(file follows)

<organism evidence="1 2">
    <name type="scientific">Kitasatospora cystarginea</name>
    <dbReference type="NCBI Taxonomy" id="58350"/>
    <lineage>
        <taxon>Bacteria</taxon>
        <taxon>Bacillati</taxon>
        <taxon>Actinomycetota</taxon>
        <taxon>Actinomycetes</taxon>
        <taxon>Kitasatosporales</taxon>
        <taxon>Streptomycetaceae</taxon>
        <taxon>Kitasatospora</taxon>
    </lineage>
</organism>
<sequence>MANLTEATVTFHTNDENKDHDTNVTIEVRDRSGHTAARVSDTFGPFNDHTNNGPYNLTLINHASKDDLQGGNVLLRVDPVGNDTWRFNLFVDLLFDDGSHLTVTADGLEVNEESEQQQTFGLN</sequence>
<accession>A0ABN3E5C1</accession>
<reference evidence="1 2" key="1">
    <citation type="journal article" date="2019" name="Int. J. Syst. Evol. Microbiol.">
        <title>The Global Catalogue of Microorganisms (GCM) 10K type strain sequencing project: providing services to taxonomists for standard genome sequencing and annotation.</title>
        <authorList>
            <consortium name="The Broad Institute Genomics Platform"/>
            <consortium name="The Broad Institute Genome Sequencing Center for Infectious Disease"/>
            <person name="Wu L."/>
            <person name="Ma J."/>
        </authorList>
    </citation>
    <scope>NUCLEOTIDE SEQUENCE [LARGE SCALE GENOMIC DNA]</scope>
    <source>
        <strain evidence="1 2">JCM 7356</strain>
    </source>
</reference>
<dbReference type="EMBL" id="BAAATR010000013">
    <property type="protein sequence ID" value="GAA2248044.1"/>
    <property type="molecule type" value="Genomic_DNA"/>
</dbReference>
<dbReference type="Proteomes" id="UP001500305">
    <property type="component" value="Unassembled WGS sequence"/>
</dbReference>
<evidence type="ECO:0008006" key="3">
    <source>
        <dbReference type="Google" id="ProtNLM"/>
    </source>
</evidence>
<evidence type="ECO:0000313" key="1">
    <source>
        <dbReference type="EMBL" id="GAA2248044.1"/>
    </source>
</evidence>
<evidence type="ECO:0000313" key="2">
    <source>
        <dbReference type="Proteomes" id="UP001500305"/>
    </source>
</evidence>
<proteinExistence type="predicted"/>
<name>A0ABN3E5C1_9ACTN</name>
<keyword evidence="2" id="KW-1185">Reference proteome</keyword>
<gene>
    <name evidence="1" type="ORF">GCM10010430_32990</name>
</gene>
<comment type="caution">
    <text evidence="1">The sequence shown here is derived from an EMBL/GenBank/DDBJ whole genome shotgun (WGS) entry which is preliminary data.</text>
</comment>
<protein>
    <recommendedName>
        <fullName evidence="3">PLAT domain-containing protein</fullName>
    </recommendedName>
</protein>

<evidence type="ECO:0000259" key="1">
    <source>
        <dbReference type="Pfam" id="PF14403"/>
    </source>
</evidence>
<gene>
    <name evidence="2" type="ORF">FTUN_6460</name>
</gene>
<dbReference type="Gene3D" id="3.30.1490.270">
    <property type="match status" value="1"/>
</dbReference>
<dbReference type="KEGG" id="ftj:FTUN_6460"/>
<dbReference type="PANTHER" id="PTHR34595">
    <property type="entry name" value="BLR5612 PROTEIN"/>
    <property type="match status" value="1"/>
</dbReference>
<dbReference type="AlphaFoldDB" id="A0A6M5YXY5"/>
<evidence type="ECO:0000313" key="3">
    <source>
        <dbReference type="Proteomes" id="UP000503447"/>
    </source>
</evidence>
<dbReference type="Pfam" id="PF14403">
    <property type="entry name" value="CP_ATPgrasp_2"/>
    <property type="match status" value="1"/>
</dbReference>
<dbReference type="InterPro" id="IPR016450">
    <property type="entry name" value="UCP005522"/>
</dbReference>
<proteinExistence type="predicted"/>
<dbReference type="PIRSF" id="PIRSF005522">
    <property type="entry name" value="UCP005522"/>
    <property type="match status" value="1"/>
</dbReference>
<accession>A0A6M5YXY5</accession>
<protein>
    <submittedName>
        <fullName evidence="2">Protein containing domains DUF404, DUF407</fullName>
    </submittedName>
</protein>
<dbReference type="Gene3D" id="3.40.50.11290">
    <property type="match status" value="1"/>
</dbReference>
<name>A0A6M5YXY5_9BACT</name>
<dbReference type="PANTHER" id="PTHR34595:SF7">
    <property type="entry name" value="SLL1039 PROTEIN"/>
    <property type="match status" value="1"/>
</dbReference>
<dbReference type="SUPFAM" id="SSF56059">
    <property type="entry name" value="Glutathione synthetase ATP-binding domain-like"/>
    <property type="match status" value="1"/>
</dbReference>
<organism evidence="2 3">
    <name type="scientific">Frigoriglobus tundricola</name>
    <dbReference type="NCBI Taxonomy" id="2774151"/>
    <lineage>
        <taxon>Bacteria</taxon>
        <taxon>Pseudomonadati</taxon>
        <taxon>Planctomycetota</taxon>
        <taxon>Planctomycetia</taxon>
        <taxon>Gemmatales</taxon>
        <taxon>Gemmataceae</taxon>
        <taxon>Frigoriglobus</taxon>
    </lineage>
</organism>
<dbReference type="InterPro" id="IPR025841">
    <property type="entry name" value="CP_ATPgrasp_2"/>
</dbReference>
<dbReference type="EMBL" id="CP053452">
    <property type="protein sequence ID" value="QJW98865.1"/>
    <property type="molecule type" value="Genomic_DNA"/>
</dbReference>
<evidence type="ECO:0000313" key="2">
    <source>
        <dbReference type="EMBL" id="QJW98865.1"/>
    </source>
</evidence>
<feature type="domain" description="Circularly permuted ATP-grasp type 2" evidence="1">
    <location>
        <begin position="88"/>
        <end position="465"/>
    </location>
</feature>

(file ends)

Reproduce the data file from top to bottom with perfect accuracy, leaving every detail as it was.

<organism evidence="1 2">
    <name type="scientific">Kitasatospora cystarginea</name>
    <dbReference type="NCBI Taxonomy" id="58350"/>
    <lineage>
        <taxon>Bacteria</taxon>
        <taxon>Bacillati</taxon>
        <taxon>Actinomycetota</taxon>
        <taxon>Actinomycetes</taxon>
        <taxon>Kitasatosporales</taxon>
        <taxon>Streptomycetaceae</taxon>
        <taxon>Kitasatospora</taxon>
    </lineage>
</organism>
<sequence>MANLTEATVTFHTNDENKDHDTNVTIEVRDRSGHTAARVSDTFGPFNDHTNNGPYNLTLINHASKDDLQGGNVLLRVDPVGNDTWRFNLFVDLLFDDGSHLTVTADGLEVNEESEQQQTFGLN</sequence>
<accession>A0ABN3E5C1</accession>
<reference evidence="1 2" key="1">
    <citation type="journal article" date="2019" name="Int. J. Syst. Evol. Microbiol.">
        <title>The Global Catalogue of Microorganisms (GCM) 10K type strain sequencing project: providing services to taxonomists for standard genome sequencing and annotation.</title>
        <authorList>
            <consortium name="The Broad Institute Genomics Platform"/>
            <consortium name="The Broad Institute Genome Sequencing Center for Infectious Disease"/>
            <person name="Wu L."/>
            <person name="Ma J."/>
        </authorList>
    </citation>
    <scope>NUCLEOTIDE SEQUENCE [LARGE SCALE GENOMIC DNA]</scope>
    <source>
        <strain evidence="1 2">JCM 7356</strain>
    </source>
</reference>
<dbReference type="EMBL" id="BAAATR010000013">
    <property type="protein sequence ID" value="GAA2248044.1"/>
    <property type="molecule type" value="Genomic_DNA"/>
</dbReference>
<dbReference type="Proteomes" id="UP001500305">
    <property type="component" value="Unassembled WGS sequence"/>
</dbReference>
<evidence type="ECO:0008006" key="3">
    <source>
        <dbReference type="Google" id="ProtNLM"/>
    </source>
</evidence>
<evidence type="ECO:0000313" key="1">
    <source>
        <dbReference type="EMBL" id="GAA2248044.1"/>
    </source>
</evidence>
<evidence type="ECO:0000313" key="2">
    <source>
        <dbReference type="Proteomes" id="UP001500305"/>
    </source>
</evidence>
<proteinExistence type="predicted"/>
<name>A0ABN3E5C1_9ACTN</name>
<keyword evidence="2" id="KW-1185">Reference proteome</keyword>
<gene>
    <name evidence="1" type="ORF">GCM10010430_32990</name>
</gene>
<comment type="caution">
    <text evidence="1">The sequence shown here is derived from an EMBL/GenBank/DDBJ whole genome shotgun (WGS) entry which is preliminary data.</text>
</comment>
<protein>
    <recommendedName>
        <fullName evidence="3">PLAT domain-containing protein</fullName>
    </recommendedName>
</protein>

<evidence type="ECO:0000259" key="1">
    <source>
        <dbReference type="Pfam" id="PF14403"/>
    </source>
</evidence>
<gene>
    <name evidence="2" type="ORF">FTUN_6460</name>
</gene>
<dbReference type="Gene3D" id="3.30.1490.270">
    <property type="match status" value="1"/>
</dbReference>
<dbReference type="KEGG" id="ftj:FTUN_6460"/>
<dbReference type="PANTHER" id="PTHR34595">
    <property type="entry name" value="BLR5612 PROTEIN"/>
    <property type="match status" value="1"/>
</dbReference>
<dbReference type="AlphaFoldDB" id="A0A6M5YXY5"/>
<evidence type="ECO:0000313" key="3">
    <source>
        <dbReference type="Proteomes" id="UP000503447"/>
    </source>
</evidence>
<dbReference type="Pfam" id="PF14403">
    <property type="entry name" value="CP_ATPgrasp_2"/>
    <property type="match status" value="1"/>
</dbReference>
<dbReference type="InterPro" id="IPR016450">
    <property type="entry name" value="UCP005522"/>
</dbReference>
<proteinExistence type="predicted"/>
<dbReference type="PIRSF" id="PIRSF005522">
    <property type="entry name" value="UCP005522"/>
    <property type="match status" value="1"/>
</dbReference>
<accession>A0A6M5YXY5</accession>
<protein>
    <submittedName>
        <fullName evidence="2">Protein containing domains DUF404, DUF407</fullName>
    </submittedName>
</protein>
<dbReference type="Gene3D" id="3.40.50.11290">
    <property type="match status" value="1"/>
</dbReference>
<name>A0A6M5YXY5_9BACT</name>
<dbReference type="PANTHER" id="PTHR34595:SF7">
    <property type="entry name" value="SLL1039 PROTEIN"/>
    <property type="match status" value="1"/>
</dbReference>
<dbReference type="SUPFAM" id="SSF56059">
    <property type="entry name" value="Glutathione synthetase ATP-binding domain-like"/>
    <property type="match status" value="1"/>
</dbReference>
<organism evidence="2 3">
    <name type="scientific">Frigoriglobus tundricola</name>
    <dbReference type="NCBI Taxonomy" id="2774151"/>
    <lineage>
        <taxon>Bacteria</taxon>
        <taxon>Pseudomonadati</taxon>
        <taxon>Planctomycetota</taxon>
        <taxon>Planctomycetia</taxon>
        <taxon>Gemmatales</taxon>
        <taxon>Gemmataceae</taxon>
        <taxon>Frigoriglobus</taxon>
    </lineage>
</organism>
<dbReference type="InterPro" id="IPR025841">
    <property type="entry name" value="CP_ATPgrasp_2"/>
</dbReference>
<dbReference type="EMBL" id="CP053452">
    <property type="protein sequence ID" value="QJW98865.1"/>
    <property type="molecule type" value="Genomic_DNA"/>
</dbReference>
<evidence type="ECO:0000313" key="2">
    <source>
        <dbReference type="EMBL" id="QJW98865.1"/>
    </source>
</evidence>
<feature type="domain" description="Circularly permuted ATP-grasp type 2" evidence="1">
    <location>
        <begin position="88"/>
        <end position="465"/>
    </location>
</feature>